by Angela Reed-Fox
You’ll end the day with less willpower than you started with. This is a result that is frequently replicated in psychological research. It seems that willpower is like a muscle that gets tired the more we use it throughout the day.
We seem to start the day with a full tank, and as the day wears on we’re making choices as we go along, which sees our willpower sinking gradually over time. If you read the short post on willpower anatomy here, you’ll recognise that it takes energy for the prefrontal cortex to be continually overriding and cajoling the primitive brain into making ‘grown up’ decisions and delaying gratification. Trying to control your emotions, resist temptations, and make good decisions are all work for your prefrontal cortex.
Clearly – if something’s available, then it’s an option. And then it’s your choice whether you resist temptation or not. If you’re constantly coming up against temptation, it makes resisting the next time even harder.
Interestingly, being tempted in one area can make you succumb in another area. That might seem odd – but if we look at what happens in our brain when we’re tempted by something and seeking gratification our brain releases dopamine. When there’s dopamine around, we’re more keen on instant gratification (however it comes) and therefore more likely to give in to any kind of temptation.
Both unsupportive peers and self-criticism can increase feelings of negativity, guilt and shame. This negative mindset doesn’t support us to make the right decisions. Quite the reverse – studies show that not only are we more likely to give in to temptation when we are not feeling good about ourselves, but also when we do give in to temptation we're likely to indulge more than if we gave in to temptation while feeling good about ourselves.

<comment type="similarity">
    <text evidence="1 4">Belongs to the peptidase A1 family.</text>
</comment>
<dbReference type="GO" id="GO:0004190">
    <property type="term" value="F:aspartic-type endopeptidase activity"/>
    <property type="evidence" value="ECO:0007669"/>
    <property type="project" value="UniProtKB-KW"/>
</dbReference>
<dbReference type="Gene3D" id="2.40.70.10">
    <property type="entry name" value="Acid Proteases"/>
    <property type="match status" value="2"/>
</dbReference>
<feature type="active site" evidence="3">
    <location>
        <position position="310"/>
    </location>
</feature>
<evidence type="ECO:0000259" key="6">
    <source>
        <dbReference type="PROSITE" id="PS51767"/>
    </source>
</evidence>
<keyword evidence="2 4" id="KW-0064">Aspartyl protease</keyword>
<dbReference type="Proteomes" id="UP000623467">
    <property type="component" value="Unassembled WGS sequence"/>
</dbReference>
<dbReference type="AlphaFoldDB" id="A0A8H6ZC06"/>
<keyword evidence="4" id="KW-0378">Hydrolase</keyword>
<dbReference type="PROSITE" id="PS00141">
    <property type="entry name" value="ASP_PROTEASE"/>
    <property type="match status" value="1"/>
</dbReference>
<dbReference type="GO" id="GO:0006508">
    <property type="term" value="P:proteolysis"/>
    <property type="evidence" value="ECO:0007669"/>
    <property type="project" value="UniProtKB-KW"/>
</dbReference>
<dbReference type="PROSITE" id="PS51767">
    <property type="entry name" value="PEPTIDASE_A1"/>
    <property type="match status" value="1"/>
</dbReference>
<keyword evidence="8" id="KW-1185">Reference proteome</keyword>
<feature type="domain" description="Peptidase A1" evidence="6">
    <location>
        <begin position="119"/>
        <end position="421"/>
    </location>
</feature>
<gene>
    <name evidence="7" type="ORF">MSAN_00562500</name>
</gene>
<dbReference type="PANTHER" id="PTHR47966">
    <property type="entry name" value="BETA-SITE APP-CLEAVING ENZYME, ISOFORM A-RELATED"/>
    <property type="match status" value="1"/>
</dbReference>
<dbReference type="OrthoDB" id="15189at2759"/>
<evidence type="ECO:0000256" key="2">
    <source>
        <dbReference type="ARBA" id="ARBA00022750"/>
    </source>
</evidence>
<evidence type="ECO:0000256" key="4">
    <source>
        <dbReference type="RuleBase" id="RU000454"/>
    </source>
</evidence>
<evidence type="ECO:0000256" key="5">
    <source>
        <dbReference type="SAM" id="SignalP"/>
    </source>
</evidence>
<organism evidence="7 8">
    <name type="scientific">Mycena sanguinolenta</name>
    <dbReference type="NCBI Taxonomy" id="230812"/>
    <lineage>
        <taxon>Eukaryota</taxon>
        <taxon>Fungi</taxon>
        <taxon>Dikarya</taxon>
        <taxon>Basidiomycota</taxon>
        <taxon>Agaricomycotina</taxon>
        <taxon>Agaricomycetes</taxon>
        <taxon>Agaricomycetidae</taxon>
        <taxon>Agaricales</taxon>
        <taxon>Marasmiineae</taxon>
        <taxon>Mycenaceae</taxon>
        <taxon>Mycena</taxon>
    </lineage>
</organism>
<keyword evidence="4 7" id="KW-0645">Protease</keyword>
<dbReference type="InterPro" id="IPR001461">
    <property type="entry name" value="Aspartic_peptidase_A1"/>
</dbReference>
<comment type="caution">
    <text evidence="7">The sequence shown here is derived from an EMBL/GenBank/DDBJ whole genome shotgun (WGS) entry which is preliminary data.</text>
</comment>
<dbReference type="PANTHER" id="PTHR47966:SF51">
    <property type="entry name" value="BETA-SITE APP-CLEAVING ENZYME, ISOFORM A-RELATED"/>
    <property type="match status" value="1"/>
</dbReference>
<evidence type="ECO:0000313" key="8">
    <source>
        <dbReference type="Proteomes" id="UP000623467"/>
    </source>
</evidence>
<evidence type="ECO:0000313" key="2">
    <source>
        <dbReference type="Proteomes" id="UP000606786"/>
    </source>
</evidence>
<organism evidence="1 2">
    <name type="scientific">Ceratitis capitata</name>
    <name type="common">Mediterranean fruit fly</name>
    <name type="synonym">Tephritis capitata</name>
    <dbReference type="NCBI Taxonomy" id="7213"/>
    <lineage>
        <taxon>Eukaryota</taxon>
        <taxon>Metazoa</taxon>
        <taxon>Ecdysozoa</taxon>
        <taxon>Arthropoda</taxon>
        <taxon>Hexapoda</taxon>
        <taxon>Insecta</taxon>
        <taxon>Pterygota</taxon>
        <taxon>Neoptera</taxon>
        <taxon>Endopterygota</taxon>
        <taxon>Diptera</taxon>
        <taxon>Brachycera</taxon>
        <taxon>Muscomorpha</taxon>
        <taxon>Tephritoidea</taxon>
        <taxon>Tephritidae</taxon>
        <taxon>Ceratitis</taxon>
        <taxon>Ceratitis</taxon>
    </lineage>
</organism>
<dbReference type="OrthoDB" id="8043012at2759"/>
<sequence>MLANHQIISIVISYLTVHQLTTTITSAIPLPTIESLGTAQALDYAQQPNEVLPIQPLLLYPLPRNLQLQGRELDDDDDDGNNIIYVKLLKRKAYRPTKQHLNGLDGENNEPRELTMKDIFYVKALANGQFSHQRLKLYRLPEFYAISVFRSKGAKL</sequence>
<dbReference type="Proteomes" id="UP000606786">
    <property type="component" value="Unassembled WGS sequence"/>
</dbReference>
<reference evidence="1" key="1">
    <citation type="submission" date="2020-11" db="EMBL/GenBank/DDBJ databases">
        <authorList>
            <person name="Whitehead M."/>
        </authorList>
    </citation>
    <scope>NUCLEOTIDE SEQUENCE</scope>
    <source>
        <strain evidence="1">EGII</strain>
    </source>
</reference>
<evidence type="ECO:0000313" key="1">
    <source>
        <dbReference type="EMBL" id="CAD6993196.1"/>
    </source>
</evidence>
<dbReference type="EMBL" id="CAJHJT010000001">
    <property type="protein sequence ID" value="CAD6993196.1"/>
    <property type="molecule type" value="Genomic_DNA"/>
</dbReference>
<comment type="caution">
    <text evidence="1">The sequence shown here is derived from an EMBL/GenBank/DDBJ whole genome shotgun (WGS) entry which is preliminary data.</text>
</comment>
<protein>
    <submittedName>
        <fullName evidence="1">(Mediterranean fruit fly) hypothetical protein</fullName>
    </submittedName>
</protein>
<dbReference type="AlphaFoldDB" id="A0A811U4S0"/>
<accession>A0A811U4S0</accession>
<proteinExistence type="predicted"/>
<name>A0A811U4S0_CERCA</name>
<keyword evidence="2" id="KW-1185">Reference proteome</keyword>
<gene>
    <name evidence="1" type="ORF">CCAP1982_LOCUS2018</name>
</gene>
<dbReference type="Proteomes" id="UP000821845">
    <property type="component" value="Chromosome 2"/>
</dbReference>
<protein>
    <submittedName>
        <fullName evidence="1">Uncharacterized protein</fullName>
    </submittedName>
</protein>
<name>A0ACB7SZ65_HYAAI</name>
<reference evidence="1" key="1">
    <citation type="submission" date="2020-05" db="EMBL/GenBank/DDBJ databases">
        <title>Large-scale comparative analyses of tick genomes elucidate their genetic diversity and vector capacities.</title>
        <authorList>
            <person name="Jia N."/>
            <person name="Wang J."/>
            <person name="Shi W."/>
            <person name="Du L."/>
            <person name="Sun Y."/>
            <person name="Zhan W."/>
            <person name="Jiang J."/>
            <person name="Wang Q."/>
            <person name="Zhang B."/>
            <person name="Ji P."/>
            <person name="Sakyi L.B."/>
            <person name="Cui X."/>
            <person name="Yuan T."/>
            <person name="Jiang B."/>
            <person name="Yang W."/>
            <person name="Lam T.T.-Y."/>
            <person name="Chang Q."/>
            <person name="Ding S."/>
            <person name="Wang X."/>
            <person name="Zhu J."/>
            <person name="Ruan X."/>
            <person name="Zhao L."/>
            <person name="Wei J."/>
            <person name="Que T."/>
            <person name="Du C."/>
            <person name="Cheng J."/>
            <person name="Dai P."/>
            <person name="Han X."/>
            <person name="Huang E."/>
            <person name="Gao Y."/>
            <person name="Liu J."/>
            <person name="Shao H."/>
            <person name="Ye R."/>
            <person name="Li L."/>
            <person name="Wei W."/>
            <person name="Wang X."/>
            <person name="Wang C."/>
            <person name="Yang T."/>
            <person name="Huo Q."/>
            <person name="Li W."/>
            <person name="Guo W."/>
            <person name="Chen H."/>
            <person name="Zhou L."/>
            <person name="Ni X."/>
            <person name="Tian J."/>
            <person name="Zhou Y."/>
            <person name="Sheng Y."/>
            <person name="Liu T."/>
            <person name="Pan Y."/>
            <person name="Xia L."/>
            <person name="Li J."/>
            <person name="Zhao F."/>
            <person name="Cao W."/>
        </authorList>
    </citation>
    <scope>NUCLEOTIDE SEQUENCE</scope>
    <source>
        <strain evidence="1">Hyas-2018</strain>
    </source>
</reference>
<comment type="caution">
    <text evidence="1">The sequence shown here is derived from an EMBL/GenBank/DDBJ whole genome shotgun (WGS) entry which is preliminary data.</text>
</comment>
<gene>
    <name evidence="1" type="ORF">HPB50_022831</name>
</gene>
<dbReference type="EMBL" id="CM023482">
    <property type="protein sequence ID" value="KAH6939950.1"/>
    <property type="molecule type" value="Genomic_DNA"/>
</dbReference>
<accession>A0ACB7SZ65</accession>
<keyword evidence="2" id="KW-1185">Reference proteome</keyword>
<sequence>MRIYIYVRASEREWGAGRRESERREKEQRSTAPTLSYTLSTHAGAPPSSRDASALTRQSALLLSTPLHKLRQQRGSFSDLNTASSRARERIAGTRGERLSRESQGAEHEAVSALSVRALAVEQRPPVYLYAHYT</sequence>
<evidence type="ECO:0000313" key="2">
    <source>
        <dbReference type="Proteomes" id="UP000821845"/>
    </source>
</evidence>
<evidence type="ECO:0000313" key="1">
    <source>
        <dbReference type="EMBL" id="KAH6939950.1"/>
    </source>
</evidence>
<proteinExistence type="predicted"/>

When we feel good about ourselves, we feel stronger. We’re less likely to give in to temptation - and if we do, we’re less likely to overindulge. We’ve discussed before the different reasons we eat (please see post here), and treats and rewards are one of the ways we justify eating what we otherwise might not. When our system is brimming with dopamine, we’re more likely to give in to temptations that we might be able to resist at another time. Advertisers and supermarkets recognise this – tempting foods are put directly in your eyeline. If you reject temptation the first time, you might not reject it again in the next aisle!
what can you do?